The Correspondence of Thomas Jefferson

By Subject


I have deferred answering your letter on the subject of slaves because you permitted me to do it till a moment of leisure, and that moment rarely comes, and because, too, I could not answer you with such a degree of certainty as to merit any notice. I do not recollect the conversation at Vincennes to which you allude, but can repeat still on the same ground on which I must have done then that as far as I can judge from the experiments which have been made to give liberty to, or rather abandon, persons whose habits have been formed in slavery is like abandoning children. Many Quakers in Virginia seated their slaves on their lands as tenants; they were distant from me, and therefore I cannot be particular in the details because I never had very particular information. I cannot say whether they were to pay a rent in money or a share of the produce, but I remember that the landlord was obliged to plan their crops for them, to direct all their operations during every season and according to the weather; but what is more afflicting, he was obliged to watch them daily and almost constantly to make them work and even to whip them. A man's moral sense must be unusually strong if slavery does not make him a thief. He who is permitted by law to have no property of his own can with difficulty conceive that property is founded in anything but force. These slaves chose to steal from their neighbors rather than work; they became public nuisances and in most instances were reduced to slavery again. But I will beg of you to make no use of this imperfect information (unless in common conversation). I shall go to America in the spring and return in the fall. During my stay in Virginia I shall be in the neighborhood where many of these trials were made. I will inform myself very particularly of them and communicate the information to you.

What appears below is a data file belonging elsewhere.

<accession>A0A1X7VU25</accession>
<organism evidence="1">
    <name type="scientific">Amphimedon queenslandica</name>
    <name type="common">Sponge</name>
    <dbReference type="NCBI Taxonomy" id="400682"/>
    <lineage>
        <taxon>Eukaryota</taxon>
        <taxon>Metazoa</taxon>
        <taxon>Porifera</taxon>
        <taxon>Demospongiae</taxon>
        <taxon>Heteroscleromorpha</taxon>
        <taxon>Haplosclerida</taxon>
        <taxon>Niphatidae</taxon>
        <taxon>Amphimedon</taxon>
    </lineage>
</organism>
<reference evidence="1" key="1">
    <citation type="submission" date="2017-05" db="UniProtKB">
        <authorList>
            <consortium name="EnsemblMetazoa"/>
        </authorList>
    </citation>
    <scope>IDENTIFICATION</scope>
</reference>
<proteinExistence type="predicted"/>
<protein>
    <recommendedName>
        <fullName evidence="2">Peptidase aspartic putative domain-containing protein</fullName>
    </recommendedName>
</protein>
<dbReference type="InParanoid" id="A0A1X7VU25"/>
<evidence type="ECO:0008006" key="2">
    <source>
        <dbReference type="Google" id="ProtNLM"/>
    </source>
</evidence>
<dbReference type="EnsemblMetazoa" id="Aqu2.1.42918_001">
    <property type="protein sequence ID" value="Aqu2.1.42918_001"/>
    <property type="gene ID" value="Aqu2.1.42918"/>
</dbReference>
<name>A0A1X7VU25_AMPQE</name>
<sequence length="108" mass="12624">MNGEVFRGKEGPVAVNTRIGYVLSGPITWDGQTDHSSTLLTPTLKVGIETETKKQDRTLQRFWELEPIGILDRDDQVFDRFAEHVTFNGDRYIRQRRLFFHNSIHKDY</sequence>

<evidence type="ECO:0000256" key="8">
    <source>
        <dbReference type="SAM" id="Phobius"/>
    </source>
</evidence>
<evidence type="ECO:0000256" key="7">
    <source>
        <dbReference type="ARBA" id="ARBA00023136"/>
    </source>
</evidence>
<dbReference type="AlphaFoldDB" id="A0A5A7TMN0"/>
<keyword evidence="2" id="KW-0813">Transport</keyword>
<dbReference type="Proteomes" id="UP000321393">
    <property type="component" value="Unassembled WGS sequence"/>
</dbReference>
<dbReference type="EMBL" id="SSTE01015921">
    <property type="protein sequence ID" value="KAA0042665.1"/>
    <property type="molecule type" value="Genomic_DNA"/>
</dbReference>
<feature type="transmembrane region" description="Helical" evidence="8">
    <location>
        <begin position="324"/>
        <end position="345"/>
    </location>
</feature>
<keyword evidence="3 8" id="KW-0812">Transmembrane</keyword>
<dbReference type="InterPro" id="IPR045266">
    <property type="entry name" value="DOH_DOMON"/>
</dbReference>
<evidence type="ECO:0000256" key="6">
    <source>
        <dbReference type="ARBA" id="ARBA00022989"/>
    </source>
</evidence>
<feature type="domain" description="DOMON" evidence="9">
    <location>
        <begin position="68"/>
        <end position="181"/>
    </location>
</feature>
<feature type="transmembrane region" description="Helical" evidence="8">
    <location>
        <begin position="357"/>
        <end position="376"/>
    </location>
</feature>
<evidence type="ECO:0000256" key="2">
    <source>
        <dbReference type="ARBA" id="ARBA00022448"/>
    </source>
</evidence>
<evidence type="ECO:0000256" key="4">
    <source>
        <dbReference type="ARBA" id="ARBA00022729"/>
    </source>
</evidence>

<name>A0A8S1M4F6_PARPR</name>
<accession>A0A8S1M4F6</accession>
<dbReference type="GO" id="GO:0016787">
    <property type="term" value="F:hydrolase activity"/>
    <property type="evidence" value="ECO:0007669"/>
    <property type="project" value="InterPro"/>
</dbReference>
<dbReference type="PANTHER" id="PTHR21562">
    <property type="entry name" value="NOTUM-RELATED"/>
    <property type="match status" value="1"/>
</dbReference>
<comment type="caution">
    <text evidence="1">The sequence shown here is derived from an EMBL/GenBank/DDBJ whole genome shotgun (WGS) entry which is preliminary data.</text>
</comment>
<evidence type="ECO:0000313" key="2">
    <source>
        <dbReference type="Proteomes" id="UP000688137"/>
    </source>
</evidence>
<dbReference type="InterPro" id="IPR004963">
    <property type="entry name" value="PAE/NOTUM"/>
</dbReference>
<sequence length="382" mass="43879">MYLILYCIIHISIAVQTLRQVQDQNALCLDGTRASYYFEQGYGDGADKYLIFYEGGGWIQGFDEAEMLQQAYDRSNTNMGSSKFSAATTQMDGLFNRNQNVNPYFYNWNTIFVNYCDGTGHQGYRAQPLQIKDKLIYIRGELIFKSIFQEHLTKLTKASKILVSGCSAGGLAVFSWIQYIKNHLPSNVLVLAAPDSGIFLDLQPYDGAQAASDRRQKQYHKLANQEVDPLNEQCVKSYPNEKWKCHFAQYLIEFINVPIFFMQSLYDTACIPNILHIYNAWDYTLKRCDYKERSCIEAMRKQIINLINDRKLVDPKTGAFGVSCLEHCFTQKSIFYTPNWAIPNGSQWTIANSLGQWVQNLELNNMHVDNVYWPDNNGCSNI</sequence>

Besides these, there is an instance since I came away of a young man (Mr. Mays) who died and gave freedom to all his slaves, about 200; this is about a year ago. I shall know how they have turned out.

to Edward Bancroft, 26 January 1788